*The following information is current as of 1999.
The Truth Behind Universal Health Care:
The World Health Organization ranked the health care systems of 190 countries. The United States ranked 37th on this list.
Most current figures from the United States Census Bureau reveal that a record number of 45 million Americans are uninsured at this time (2).
Research across the globe has shown that lack of access to health care and medicines commonly causes poverty or forces families further below the poverty line. This means that low-income families in the United States often are forced to choose between health care coverage and basic human needs such as housing and nutrition. Consequently trips to the emergency room replace regular doctor visits. Also, “lack of health coverage can be a major reason that low-income single parents lose jobs, because they lack access to preventive care, they or their children become sick and are forced to miss work or school” (2).
IOM (the National Academy of Sciences’ Institute of Medicine) has been studying health care in the United States for three years now, and has published six reports on health care issues. The IOM recommended in January 2004 that policymakers work towards universal health coverage by 2010. As well the IOM urged that all health care reform in the United States have a base formulated by the following five principles:
Of 30 industrialized nations the United States is the only one that does not—as a right of citizenship—guarantee access to health care. Germany alone has a multi-payer universal health care system, while the remaining 28 industrialized nations have single-payer health care systems (3).
The United States may make claim to having the best health care system in the world.
Down from 12th in 1960 and 21st in 1990, the United States currently ranks 23rd in infant mortality rate.
Down from 1st in 1945 and 13th in 1960, the United States has fallen to rank 20th in life expectancy for women.
Down from 1st in 1945 and 17th in 1960, the United States now ranks 21st in life expectancy for men.
Overall, the United States is ranked 67th for immunizations. Individually, immunization ranks range from 50th to 100th.
The United States ranks below Canada and a wide variety of industrialized nations as shown by studies on various diseases.
Despite having some of the finest-trained health care providers and the most excellent medical infrastructure of any industrialized nation, the United States still—in relation to other industrialized nations—ranks poorly(3).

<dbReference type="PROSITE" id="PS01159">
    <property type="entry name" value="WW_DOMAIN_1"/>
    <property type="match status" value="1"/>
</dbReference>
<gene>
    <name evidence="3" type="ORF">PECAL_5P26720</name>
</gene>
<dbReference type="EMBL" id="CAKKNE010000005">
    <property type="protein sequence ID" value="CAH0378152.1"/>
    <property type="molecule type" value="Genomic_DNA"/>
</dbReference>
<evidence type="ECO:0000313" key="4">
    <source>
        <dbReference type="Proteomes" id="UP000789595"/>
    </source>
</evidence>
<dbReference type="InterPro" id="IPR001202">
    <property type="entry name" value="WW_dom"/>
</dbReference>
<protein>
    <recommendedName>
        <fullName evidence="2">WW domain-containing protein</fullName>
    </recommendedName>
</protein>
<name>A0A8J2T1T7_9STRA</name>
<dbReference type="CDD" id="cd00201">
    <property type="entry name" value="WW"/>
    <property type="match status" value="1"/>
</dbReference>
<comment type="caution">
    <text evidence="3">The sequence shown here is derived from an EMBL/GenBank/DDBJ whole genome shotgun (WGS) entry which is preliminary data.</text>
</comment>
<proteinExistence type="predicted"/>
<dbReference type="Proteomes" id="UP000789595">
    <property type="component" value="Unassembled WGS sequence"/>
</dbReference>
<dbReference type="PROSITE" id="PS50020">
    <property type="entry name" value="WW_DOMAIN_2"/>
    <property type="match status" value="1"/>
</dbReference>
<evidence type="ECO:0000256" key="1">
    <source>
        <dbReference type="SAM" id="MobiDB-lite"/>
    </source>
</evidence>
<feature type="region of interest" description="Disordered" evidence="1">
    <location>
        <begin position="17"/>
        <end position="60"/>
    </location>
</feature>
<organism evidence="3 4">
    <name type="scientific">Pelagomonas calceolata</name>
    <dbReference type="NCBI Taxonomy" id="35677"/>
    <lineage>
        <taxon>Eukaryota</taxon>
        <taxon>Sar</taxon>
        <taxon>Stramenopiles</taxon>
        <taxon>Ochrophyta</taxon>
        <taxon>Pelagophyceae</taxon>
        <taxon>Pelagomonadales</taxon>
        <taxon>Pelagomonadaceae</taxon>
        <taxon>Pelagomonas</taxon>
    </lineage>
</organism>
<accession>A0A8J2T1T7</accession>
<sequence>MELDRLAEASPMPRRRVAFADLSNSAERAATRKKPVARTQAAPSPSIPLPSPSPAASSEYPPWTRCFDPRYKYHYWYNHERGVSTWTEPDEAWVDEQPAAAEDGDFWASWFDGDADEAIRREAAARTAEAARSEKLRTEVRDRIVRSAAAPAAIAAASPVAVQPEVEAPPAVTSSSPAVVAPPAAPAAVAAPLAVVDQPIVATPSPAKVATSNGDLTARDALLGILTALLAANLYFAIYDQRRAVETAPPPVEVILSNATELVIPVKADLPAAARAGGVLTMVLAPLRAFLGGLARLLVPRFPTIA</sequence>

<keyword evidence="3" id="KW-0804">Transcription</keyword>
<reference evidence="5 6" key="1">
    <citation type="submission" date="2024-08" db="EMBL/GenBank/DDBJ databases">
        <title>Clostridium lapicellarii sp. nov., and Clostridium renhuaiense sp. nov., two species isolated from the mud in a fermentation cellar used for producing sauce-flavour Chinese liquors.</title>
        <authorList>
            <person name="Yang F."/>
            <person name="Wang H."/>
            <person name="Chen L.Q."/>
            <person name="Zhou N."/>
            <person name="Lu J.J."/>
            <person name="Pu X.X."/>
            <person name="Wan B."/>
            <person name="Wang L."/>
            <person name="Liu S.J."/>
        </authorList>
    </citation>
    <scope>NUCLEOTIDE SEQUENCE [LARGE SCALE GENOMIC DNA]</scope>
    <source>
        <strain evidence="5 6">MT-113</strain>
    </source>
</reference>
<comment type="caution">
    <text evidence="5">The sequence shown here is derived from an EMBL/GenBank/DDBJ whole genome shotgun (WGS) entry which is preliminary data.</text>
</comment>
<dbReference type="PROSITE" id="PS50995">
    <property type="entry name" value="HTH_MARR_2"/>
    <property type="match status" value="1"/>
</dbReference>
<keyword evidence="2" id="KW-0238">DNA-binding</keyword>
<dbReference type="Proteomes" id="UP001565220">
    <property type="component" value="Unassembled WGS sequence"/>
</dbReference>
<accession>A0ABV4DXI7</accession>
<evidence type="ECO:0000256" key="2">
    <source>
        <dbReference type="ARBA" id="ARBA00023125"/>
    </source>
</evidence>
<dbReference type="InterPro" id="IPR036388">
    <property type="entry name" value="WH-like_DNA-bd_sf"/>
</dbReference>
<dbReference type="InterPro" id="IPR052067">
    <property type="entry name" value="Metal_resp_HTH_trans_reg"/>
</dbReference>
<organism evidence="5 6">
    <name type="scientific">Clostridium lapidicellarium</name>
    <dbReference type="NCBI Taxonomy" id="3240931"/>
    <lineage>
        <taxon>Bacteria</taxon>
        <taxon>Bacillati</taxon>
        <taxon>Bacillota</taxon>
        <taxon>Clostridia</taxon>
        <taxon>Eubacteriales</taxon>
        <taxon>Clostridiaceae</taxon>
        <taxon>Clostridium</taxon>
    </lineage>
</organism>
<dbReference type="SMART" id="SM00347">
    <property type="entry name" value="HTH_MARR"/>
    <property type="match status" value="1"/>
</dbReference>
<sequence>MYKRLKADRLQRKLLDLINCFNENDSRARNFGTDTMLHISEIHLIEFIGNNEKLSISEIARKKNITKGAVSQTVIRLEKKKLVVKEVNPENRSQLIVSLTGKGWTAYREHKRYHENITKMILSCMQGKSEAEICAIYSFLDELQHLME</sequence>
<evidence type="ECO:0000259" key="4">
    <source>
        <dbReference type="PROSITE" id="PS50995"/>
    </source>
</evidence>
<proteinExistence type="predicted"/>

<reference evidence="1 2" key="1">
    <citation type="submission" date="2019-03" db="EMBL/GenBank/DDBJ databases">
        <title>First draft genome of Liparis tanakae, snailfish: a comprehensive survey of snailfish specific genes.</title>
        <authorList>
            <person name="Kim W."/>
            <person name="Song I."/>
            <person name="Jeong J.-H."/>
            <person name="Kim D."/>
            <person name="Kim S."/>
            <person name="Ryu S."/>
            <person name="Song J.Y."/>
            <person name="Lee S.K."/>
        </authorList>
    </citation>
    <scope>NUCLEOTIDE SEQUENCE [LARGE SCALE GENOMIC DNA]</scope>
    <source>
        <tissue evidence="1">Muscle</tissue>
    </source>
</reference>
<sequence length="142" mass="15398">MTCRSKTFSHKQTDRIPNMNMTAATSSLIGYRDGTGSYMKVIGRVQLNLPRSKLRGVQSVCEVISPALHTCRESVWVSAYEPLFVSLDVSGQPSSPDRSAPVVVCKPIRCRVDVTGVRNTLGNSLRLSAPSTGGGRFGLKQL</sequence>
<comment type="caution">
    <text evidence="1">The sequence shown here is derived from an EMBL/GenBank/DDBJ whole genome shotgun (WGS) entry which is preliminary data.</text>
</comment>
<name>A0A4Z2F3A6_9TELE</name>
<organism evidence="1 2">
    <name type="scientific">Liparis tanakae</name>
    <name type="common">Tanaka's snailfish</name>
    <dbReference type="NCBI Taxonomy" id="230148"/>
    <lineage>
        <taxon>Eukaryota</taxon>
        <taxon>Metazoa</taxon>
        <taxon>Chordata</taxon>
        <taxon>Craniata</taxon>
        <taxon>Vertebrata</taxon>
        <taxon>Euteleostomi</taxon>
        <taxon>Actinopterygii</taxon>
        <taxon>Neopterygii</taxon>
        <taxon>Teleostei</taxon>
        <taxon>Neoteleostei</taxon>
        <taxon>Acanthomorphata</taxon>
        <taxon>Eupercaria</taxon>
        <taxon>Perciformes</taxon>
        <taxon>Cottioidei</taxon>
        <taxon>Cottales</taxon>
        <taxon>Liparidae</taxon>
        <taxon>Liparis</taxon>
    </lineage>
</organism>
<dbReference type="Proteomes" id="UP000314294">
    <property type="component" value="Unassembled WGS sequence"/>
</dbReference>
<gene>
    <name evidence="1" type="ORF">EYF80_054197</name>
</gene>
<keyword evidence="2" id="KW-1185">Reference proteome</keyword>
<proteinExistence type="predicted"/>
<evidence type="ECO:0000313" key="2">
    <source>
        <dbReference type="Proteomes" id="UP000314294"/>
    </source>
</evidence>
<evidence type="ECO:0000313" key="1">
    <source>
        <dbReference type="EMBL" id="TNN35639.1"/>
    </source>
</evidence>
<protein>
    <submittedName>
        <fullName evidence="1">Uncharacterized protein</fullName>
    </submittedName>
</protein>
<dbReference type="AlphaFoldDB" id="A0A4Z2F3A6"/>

Universal health care would be too costly.
In comparison to any other industrialized nation with universal health care, the Unites States spends at least 40% more per capita on health care.
Despite covering all the uninsured and increasing already active health care benefits, federal studies by the Congressional Budget Office and the General Accounting Office show that converting to single payer universal health care would save 100 to 200 billion dollars per year.
Again, despite covering all the uninsured and increasing already active health care benefits, state studies conducted by Massachusetts and Connecticut have shown that single payer universal health care would save 100 to 200 billion dollars.
Since Canada changed to a single payer, universal health care system in 1971, the costs of health care in Canada as % of GNP—that were identical to the United States at the time of the switch—have increased at a much lower rate than have the costs of health care in the United States.
Due to lower administrative costs, single payer universal health care costs would be lower than the current United States system. As of now, the United States spends 50 to 100% more on administration than single payer systems(3).
Universal health care would leave the people without certain, necessary services.
Studies show that people in universal health care systems have more doctor visits and more hospital days than do people currently residing in the United States.
Due to payment problems or access to care, around 30% of Americans experience issues with admittance to health care servers, a number far higher than that of any other industrialized nation. Approximately 17% of United States citizens do not have health insurance, and 75% of these uninsured people have trouble paying for/accessing health care.
In comparing Canada and the United States, it appears that Americans experience greater difficulties in accessing health care than do Canadians.
Health care access is directly related to income and race in the United States, and has resulted in the less wealthy and minorities having poorer health than the well-off and whites.
Because the United States has a 30% oversupply of medical equipment and surgeons, there would be no waiting lines under a universal health care system, as demand would increase only 15%.